I didn’t change my name, and my kids were given hyphenated names. I now regret that. They should have gotten my name because they came from me. (I’m only half joking.)

    Other societies, such as Viking culture, have managed the whole name thing without stripping women of their identities. Lars and Dagmar would have a son whose last name is Larsen (son of Lars) and Dagmar would have daughter named Dagmarsdottir (Dagmar’s daughter). In lots of places, such as among the Navajo, a woman keeps her last name, while the kids get their father’s last name (probably due to exposure to European culture). So why do we do this?

    It’s not a problem for me because, unless I married a guy with a super-cool last name, I would not change my name. It’s not about love; it’s about identity. But as an author, I have characters who get married.

    Kara didn’t change her last name. It didn’t even occur to me that anyone would expect her to. Tessa didn’t change hers, either — until one of my friends, who was reading the book as I was writing it, e-mailed me and said, “Isn’t she taking Julian’s name?” My immediate response was, “Why would she do that?” But in the end, because Darcangelo is the coolest name ever — I stole it from a friend — I gave in and went with convention.

    Sophie is Sophie Alton-Hunter now, and I wish I’d left her with her own last name. Kat is legally still Katherine James, though Gabe has called her Katherine James Rossiter. And Natalie? I haven’t even thought about it.

    It’s an uncomfortable thing for me. My heroine taking the hero’s last name makes as much sense to me as calling Julian Mr. Tessa Novak. It’s ridiculous!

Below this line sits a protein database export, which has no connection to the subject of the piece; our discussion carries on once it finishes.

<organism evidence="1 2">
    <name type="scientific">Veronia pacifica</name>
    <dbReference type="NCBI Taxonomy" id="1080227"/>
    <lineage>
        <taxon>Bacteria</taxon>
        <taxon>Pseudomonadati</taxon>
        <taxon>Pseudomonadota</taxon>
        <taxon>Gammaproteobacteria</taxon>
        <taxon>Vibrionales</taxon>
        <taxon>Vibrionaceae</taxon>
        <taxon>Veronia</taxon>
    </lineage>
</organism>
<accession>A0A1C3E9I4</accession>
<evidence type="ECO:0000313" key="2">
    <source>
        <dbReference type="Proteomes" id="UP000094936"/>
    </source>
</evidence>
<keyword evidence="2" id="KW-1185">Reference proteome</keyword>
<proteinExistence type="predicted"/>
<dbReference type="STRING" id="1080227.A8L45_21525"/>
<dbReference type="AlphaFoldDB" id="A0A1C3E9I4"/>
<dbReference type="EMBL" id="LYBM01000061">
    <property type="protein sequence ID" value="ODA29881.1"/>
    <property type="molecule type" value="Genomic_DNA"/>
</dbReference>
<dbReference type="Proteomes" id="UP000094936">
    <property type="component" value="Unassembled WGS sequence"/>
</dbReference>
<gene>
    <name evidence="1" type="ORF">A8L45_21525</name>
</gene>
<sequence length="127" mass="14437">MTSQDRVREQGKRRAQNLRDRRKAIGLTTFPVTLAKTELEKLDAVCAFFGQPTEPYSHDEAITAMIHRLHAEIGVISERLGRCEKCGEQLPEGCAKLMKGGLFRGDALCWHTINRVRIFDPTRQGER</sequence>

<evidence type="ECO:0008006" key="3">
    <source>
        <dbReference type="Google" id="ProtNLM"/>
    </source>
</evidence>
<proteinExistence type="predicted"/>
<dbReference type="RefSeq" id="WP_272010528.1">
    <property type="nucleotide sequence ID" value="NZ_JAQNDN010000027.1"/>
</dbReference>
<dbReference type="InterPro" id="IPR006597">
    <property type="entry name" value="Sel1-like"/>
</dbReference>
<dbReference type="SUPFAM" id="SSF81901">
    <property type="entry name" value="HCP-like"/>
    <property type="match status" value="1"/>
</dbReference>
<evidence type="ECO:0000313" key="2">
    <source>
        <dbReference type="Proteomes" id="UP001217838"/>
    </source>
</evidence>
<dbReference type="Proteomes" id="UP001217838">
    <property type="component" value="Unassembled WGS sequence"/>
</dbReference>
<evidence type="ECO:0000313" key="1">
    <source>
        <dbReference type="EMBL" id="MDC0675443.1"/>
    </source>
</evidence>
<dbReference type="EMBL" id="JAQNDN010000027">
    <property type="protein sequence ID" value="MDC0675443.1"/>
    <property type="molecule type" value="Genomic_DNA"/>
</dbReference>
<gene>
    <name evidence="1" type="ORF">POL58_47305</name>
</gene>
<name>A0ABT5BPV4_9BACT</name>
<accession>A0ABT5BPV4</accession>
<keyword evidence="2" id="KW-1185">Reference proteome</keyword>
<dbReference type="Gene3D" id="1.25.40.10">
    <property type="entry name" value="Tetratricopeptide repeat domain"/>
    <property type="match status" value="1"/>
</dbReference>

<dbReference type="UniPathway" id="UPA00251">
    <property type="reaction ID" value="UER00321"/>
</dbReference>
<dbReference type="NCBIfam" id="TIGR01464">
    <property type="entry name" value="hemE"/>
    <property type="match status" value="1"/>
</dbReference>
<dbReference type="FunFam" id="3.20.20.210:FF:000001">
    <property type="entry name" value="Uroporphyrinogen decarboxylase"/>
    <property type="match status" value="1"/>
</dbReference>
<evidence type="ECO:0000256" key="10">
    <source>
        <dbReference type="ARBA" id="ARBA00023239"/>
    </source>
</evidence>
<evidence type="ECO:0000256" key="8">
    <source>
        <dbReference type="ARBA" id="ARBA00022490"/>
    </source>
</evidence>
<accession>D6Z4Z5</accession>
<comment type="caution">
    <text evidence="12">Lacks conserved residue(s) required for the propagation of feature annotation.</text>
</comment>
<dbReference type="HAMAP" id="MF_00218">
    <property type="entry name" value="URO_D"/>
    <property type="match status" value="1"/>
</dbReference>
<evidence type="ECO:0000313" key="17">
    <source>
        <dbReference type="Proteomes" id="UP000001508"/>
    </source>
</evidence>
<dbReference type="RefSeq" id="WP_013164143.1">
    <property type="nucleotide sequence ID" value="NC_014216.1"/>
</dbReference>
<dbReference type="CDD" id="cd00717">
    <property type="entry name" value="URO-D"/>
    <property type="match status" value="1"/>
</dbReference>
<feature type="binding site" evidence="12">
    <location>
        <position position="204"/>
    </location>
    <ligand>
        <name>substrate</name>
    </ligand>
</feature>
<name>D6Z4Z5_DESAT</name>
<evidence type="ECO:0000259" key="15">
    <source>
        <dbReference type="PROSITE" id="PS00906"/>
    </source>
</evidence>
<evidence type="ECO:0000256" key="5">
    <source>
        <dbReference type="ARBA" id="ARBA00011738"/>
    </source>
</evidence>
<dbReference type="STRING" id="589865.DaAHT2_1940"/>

I feel certain that society will progress to the point where women routinely keep their own last names. But in the meantime, I am writing books for a culture that isn’t there yet.

    Do you expect the heroine to take the hero’s last name?

    Other news: I had my pre-op appointment today — blood tests, EKG, etc. I think I passed. They bumped my surgery back by one hour, so it’s now 1 p.m. on Aug. 3. I’m hopeful, but still nervous.

    My rose mallow and purple cone flower have gone nuts. They’re both so beautiful! Today, there was a swallowtail butterfly flitting from flower to flower for almost an hour. I watched it and photographed it. And here it is with my sexy car in the background.

    Sarita, Cheri if you’re reading this, please know I’m very behind on my e-mail. Getting the paper ready to fly without me for two months and getting things done around the house has eaten up so much time.

Selection 2010 - Ashton Kutcher

Meanwhile down on the urban farm...

    See that little peek of red amid the green vines? That’s our first ripe tomato of the season.

    There ought to be a celebration for that day. There’s nothing like a tomato picked ripe from a vine in your own garden. Tomatoes taste like summer itself, and I can’t wait to devour this one.

    High summer is here, and the greens that were so plentiful in early June — arugula, romaine, spinach — are history. They’ll be back in the fall, or sooner if I replant. But they don’t like hot 90+ degree days, which is all we’ve been having lately.